BANGKOK (AP) — A former police officer killed at least 24 children and 11 adults in a gun and knife attack that began at a child care center in Thailand on Thursday, authorities said. The assailant fled the first scene, shooting from his car as he drove home, before killing his wife and child and taking his own life.
Photos and videos posted online of the day care showed the floor of one room was smeared with blood and sleeping mats scattered about. Alphabet pictures and other colorful decorations adorned the walls.
In videos from the scene, frantic family members could be heard weeping outside the building. Ambulances stood by as police and medical workers walked around.
Authorities identified the assailant as a former police officer and said he entered the child care center after noon in the northeastern Thai town of Nongbua Lamphu.
Twenty-two children and two adults were killed in the building before the assailant fled, according to a police statement. But he continued to shoot people from his car, police Maj. Gen. Paisal Luesomboon told The Associated Press.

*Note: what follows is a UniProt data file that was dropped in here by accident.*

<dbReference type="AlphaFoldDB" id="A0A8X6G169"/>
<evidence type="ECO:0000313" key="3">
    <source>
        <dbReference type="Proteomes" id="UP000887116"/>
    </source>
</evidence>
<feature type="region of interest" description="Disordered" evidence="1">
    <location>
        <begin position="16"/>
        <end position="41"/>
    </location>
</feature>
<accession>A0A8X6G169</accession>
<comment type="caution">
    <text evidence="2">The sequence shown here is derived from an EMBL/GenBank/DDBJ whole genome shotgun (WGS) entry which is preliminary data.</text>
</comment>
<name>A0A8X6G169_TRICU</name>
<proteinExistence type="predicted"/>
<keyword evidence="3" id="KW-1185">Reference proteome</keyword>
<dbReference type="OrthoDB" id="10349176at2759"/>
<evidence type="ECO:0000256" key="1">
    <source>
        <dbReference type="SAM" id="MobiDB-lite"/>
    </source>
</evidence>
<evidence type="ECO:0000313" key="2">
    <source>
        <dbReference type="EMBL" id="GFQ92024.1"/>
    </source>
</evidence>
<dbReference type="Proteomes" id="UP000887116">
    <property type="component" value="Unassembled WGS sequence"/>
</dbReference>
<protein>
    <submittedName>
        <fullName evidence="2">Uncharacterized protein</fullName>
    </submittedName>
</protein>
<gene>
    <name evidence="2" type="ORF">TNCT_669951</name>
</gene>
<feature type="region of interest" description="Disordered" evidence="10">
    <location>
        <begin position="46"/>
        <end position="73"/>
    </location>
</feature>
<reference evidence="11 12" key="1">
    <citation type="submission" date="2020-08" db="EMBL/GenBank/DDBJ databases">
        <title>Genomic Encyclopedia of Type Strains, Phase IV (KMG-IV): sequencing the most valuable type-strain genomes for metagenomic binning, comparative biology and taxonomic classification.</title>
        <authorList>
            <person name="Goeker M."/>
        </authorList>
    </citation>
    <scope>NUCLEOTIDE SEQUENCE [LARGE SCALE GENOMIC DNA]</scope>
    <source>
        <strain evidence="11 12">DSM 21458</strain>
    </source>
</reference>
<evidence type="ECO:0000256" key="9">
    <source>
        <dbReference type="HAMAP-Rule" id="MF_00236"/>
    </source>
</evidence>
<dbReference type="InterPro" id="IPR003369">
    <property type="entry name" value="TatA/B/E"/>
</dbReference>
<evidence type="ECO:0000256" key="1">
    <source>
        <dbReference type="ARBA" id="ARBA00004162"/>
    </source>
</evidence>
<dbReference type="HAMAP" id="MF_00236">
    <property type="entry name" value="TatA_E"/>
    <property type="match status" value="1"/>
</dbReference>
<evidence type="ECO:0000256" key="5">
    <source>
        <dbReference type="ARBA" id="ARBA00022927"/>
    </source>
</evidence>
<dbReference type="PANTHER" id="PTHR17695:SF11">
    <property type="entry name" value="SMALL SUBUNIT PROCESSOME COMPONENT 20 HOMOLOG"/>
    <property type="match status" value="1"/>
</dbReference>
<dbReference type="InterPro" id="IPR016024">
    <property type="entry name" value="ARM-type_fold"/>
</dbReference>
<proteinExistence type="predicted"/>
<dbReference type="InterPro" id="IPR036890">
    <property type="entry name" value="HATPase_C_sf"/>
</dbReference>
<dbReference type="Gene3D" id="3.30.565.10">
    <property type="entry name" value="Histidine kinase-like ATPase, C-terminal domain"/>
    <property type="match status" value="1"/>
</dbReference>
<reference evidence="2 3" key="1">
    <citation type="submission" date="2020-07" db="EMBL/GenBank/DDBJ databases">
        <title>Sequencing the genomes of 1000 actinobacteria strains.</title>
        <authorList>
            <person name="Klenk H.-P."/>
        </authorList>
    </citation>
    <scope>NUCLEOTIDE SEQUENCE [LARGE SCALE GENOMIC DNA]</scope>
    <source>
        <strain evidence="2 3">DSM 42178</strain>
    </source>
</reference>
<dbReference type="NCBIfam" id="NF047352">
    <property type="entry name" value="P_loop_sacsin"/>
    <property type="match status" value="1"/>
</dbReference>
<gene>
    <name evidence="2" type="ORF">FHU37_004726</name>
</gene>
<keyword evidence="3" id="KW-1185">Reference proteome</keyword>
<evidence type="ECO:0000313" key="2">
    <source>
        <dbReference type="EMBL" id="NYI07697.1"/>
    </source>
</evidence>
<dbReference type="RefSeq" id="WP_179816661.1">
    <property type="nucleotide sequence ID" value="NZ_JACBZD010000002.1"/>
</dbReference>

After arriving home, he killed his wife and child and then himself, police said.
Police said he killed another two children and nine adults outside the child care center, including his wife and his son.
Firearm-related deaths in Thailand are much lower than in countries like the United States and Brazil, but higher than in countries like Japan and Singapore that have strict gun control laws. The rate of firearms related deaths in 2019 was about 4 per 100,000, compared with about 11 per 100,000 in the U.S. and nearly 23 per 100,000 in Brazil.
Last month, a clerk shot co-workers at Thailand’s Army War College in Bangkok, killing two and wounding another before he was arrested.
The country’s previous worst mass shooting involved a disgruntled soldier who opened fire in and around a mall in the northeastern city of Nakhon Ratchasima in 2020, killing 29 people and holding off security forces for some 16 hours before eventually being killed by them.
Associated Press writers David Rising, Chalida Ekvitthayavechnukul, Elaine Kurtenbach and Grant Peck contributed to this story.